Authors
Raffaele Pisano
Université des Sciences et Technologies de Lille
Abstract
This paper is the second part of our recent paper ‘Historical and Epistemological Reflections on the Culture of machines around the renaissance: How s cience and t echnique Work’ (Pisano & Bussotti 2014a). In the first paper—which discussed some aspects of the relations between science and technology from Antiquity to the Renaissance—we highlighted the differences between the Aristotelian/Euclidean tradition and the Archimedean tradition. We also pointed out the way in which the two traditions were perceived around the r enaissance. t he Archimedean tradition is connected with machines: its relationship with science and construction of machines should be made clear. i t is enough to think that Archimedes mainly dealt with three machines: lever , pulley and screw (and a correlated principle of mechanical advantage ). As underlined in the first part, our thesis is that many machines were constructed by people who ignored theory, even though, in other cases, the knowledge of the Archimedean tradition was a precious help in order to build machines. Hence, an a priori idea as to the relations between the Archimedean tradition and construction of machines cannot exist. i n this second part we offer some examples of functioning machines constructed by people who ignored any physical theory, whereas, in other cases, the ignorance of some principles—such as the impossibility of a perpetuum mobile —induced the attempt to construct impossible machines. What is very interesting is that these machines did not function, of course, as a perpetuum mobile , but anyway had their functioning and were useful for certain aims, although they were constructed on an idea which is completely wrong from a theoretical point of view. We mainly focus on the r enaissance and early modern period, but we also provide examples of machines built before and after this period. We have followed a chronological order in both parts, starting from the analysis of the situation in ancient Greece. t herefore, in the first part, we have examined the relations between the Aristotelian/Euclidean and Archimedean traditions from ancient Greece to the early modern age. i n this second part, we analyse the relations of Archimedean tradition/ construction of machines from ancient Greece to the 19 th century, focusing on the mentioned period. We remind the reader that our aim is to prove an epistemological thesis, not to provide a complete historical endeavour. As a correlated article, the reader will find three previous paragraphs in the first above-mentioned article (Pisano & Bussotti, 2014a).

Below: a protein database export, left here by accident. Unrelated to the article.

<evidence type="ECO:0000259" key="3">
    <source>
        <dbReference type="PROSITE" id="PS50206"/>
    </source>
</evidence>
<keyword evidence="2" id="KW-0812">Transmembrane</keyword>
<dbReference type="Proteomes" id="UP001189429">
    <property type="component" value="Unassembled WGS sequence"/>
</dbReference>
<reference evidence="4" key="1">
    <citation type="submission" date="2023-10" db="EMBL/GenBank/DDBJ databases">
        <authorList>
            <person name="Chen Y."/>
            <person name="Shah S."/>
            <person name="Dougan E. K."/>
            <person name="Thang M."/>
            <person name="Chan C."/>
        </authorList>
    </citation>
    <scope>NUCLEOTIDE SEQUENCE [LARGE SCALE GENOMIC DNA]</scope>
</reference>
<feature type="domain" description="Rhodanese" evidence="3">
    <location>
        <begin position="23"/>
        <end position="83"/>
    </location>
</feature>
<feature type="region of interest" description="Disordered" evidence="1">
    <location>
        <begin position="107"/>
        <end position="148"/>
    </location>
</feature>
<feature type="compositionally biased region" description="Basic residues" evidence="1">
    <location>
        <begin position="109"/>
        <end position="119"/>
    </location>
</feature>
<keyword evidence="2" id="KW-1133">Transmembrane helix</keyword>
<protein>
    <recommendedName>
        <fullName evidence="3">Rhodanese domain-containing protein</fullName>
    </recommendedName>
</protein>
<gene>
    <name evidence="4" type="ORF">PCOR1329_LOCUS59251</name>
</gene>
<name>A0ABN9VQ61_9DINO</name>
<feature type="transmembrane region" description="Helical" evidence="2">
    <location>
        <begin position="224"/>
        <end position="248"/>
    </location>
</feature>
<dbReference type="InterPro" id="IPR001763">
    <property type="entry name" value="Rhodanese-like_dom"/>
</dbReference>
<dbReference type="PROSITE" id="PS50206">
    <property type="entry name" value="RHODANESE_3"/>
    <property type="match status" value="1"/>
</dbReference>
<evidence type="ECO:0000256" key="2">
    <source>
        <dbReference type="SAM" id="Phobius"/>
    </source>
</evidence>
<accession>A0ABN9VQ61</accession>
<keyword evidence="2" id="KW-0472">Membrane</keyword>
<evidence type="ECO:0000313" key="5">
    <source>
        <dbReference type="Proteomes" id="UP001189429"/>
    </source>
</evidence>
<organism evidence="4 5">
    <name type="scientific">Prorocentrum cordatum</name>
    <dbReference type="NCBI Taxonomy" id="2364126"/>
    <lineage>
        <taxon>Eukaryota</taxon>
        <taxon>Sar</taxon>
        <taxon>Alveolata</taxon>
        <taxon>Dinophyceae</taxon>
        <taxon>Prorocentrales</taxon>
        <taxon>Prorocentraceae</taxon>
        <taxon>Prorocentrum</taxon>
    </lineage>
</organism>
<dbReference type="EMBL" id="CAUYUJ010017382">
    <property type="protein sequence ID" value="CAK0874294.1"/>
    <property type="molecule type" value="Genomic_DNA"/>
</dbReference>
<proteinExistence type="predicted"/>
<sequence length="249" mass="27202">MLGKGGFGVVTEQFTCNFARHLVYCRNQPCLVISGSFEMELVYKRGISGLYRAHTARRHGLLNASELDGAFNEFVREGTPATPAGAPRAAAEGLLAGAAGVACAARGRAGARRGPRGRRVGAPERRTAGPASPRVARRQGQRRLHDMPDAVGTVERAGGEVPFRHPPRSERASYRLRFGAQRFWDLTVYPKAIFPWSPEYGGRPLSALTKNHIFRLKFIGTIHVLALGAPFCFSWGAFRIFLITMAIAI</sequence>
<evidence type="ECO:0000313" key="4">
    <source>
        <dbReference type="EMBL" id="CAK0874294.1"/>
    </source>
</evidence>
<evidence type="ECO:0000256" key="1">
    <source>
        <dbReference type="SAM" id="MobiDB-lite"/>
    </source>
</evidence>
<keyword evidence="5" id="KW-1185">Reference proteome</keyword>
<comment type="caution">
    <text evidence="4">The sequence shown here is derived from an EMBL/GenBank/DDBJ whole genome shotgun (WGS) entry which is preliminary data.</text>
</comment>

Keywords Foundations  Techniques, mechanics, machineries  Perpetual motion
Categories (categorize this paper)
Options
Edit this record
Mark as duplicate
Export citation
Find it on Scholar
Request removal from index
Revision history

Download options

PhilArchive copy


Upload a copy of this paper     Check publisher's policy     Papers currently archived: 69,066
External links

Setup an account with your affiliations in order to access resources via your University's proxy server
Configure custom proxy (use this if your affiliation does not provide a proxy)
Through your library

References found in this work BETA

The Works of Archimedes.T. L. Heath - 1955 - British Journal for the Philosophy of Science 5 (20):355-356.

Add more references

Citations of this work BETA

No citations found.

Add more citations

Similar books and articles

An Immanent Machine: Reconsidering Grades, Historical and Present.Charles Tocci - 2010 - Educational Philosophy and Theory 42 (7):762-778.
A Dao of Technology?Barry Allen - 2010 - Dao: A Journal of Comparative Philosophy 9 (2):151-160.
Paper Machines.Daniele Mundici & Wilfried Seig - 1995 - Philosophia Mathematica 3 (1):5-30.
Can Machines Think? An Old Question Reformulated.Achim Hoffmann - 2010 - Minds and Machines 20 (2):203-212.
Logically Possible Machines.Eric Steinhart - 2002 - Minds and Machines 12 (2):259-280.
Supermachines and Superminds.Eric Steinhart - 2003 - Minds and Machines 13 (1):155-186.

Analytics

Added to PP index
2015-08-25

Total views
18 ( #605,214 of 2,498,786 )

Recent downloads (6 months)
1 ( #421,542 of 2,498,786 )

How can I increase my downloads?

Downloads

My notes